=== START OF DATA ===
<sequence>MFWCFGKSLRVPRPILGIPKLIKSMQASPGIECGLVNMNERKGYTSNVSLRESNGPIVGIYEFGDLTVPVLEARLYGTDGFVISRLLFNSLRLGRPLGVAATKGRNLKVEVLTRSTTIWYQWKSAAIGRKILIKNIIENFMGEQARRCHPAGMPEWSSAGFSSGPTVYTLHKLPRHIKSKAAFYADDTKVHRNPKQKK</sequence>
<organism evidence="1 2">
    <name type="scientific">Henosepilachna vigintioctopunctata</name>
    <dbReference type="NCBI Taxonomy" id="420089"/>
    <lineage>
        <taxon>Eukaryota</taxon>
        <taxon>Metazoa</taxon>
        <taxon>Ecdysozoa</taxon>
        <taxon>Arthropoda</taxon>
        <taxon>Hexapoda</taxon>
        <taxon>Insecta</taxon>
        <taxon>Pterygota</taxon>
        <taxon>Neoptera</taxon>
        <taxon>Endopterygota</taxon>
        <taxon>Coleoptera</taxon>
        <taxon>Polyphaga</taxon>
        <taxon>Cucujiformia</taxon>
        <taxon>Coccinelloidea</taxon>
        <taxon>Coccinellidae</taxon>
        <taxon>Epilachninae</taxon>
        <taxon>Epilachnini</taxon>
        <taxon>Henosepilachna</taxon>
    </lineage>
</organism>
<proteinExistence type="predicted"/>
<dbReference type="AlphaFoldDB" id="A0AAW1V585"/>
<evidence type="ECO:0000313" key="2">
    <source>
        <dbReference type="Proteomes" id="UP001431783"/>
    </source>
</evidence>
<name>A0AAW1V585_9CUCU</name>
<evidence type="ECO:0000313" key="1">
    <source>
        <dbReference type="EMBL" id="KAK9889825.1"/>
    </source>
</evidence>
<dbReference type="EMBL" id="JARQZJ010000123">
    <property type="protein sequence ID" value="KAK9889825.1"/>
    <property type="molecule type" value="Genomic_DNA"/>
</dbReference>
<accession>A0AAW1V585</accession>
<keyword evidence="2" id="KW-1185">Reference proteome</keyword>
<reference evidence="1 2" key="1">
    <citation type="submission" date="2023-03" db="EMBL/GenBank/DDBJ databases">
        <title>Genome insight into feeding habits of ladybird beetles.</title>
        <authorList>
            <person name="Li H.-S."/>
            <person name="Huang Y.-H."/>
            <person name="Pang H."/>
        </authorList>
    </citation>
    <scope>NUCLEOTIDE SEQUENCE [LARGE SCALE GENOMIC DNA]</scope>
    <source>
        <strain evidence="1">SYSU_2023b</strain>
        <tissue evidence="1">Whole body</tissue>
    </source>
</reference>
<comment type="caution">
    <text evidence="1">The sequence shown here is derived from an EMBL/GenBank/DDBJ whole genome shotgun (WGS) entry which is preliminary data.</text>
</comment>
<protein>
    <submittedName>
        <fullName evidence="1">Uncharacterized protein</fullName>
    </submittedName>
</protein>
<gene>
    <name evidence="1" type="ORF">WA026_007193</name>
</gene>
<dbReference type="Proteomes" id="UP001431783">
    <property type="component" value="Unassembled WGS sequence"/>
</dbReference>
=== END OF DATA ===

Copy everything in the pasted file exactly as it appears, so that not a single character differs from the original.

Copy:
<sequence>MFWCFGKSLRVPRPILGIPKLIKSMQASPGIECGLVNMNERKGYTSNVSLRESNGPIVGIYEFGDLTVPVLEARLYGTDGFVISRLLFNSLRLGRPLGVAATKGRNLKVEVLTRSTTIWYQWKSAAIGRKILIKNIIENFMGEQARRCHPAGMPEWSSAGFSSGPTVYTLHKLPRHIKSKAAFYADDTKVHRNPKQKK</sequence>
<organism evidence="1 2">
    <name type="scientific">Henosepilachna vigintioctopunctata</name>
    <dbReference type="NCBI Taxonomy" id="420089"/>
    <lineage>
        <taxon>Eukaryota</taxon>
        <taxon>Metazoa</taxon>
        <taxon>Ecdysozoa</taxon>
        <taxon>Arthropoda</taxon>
        <taxon>Hexapoda</taxon>
        <taxon>Insecta</taxon>
        <taxon>Pterygota</taxon>
        <taxon>Neoptera</taxon>
        <taxon>Endopterygota</taxon>
        <taxon>Coleoptera</taxon>
        <taxon>Polyphaga</taxon>
        <taxon>Cucujiformia</taxon>
        <taxon>Coccinelloidea</taxon>
        <taxon>Coccinellidae</taxon>
        <taxon>Epilachninae</taxon>
        <taxon>Epilachnini</taxon>
        <taxon>Henosepilachna</taxon>
    </lineage>
</organism>
<proteinExistence type="predicted"/>
<dbReference type="AlphaFoldDB" id="A0AAW1V585"/>
<evidence type="ECO:0000313" key="2">
    <source>
        <dbReference type="Proteomes" id="UP001431783"/>
    </source>
</evidence>
<name>A0AAW1V585_9CUCU</name>
<evidence type="ECO:0000313" key="1">
    <source>
        <dbReference type="EMBL" id="KAK9889825.1"/>
    </source>
</evidence>
<dbReference type="EMBL" id="JARQZJ010000123">
    <property type="protein sequence ID" value="KAK9889825.1"/>
    <property type="molecule type" value="Genomic_DNA"/>
</dbReference>
<accession>A0AAW1V585</accession>
<keyword evidence="2" id="KW-1185">Reference proteome</keyword>
<reference evidence="1 2" key="1">
    <citation type="submission" date="2023-03" db="EMBL/GenBank/DDBJ databases">
        <title>Genome insight into feeding habits of ladybird beetles.</title>
        <authorList>
            <person name="Li H.-S."/>
            <person name="Huang Y.-H."/>
            <person name="Pang H."/>
        </authorList>
    </citation>
    <scope>NUCLEOTIDE SEQUENCE [LARGE SCALE GENOMIC DNA]</scope>
    <source>
        <strain evidence="1">SYSU_2023b</strain>
        <tissue evidence="1">Whole body</tissue>
    </source>
</reference>
<comment type="caution">
    <text evidence="1">The sequence shown here is derived from an EMBL/GenBank/DDBJ whole genome shotgun (WGS) entry which is preliminary data.</text>
</comment>
<protein>
    <submittedName>
        <fullName evidence="1">Uncharacterized protein</fullName>
    </submittedName>
</protein>
<gene>
    <name evidence="1" type="ORF">WA026_007193</name>
</gene>
<dbReference type="Proteomes" id="UP001431783">
    <property type="component" value="Unassembled WGS sequence"/>
</dbReference>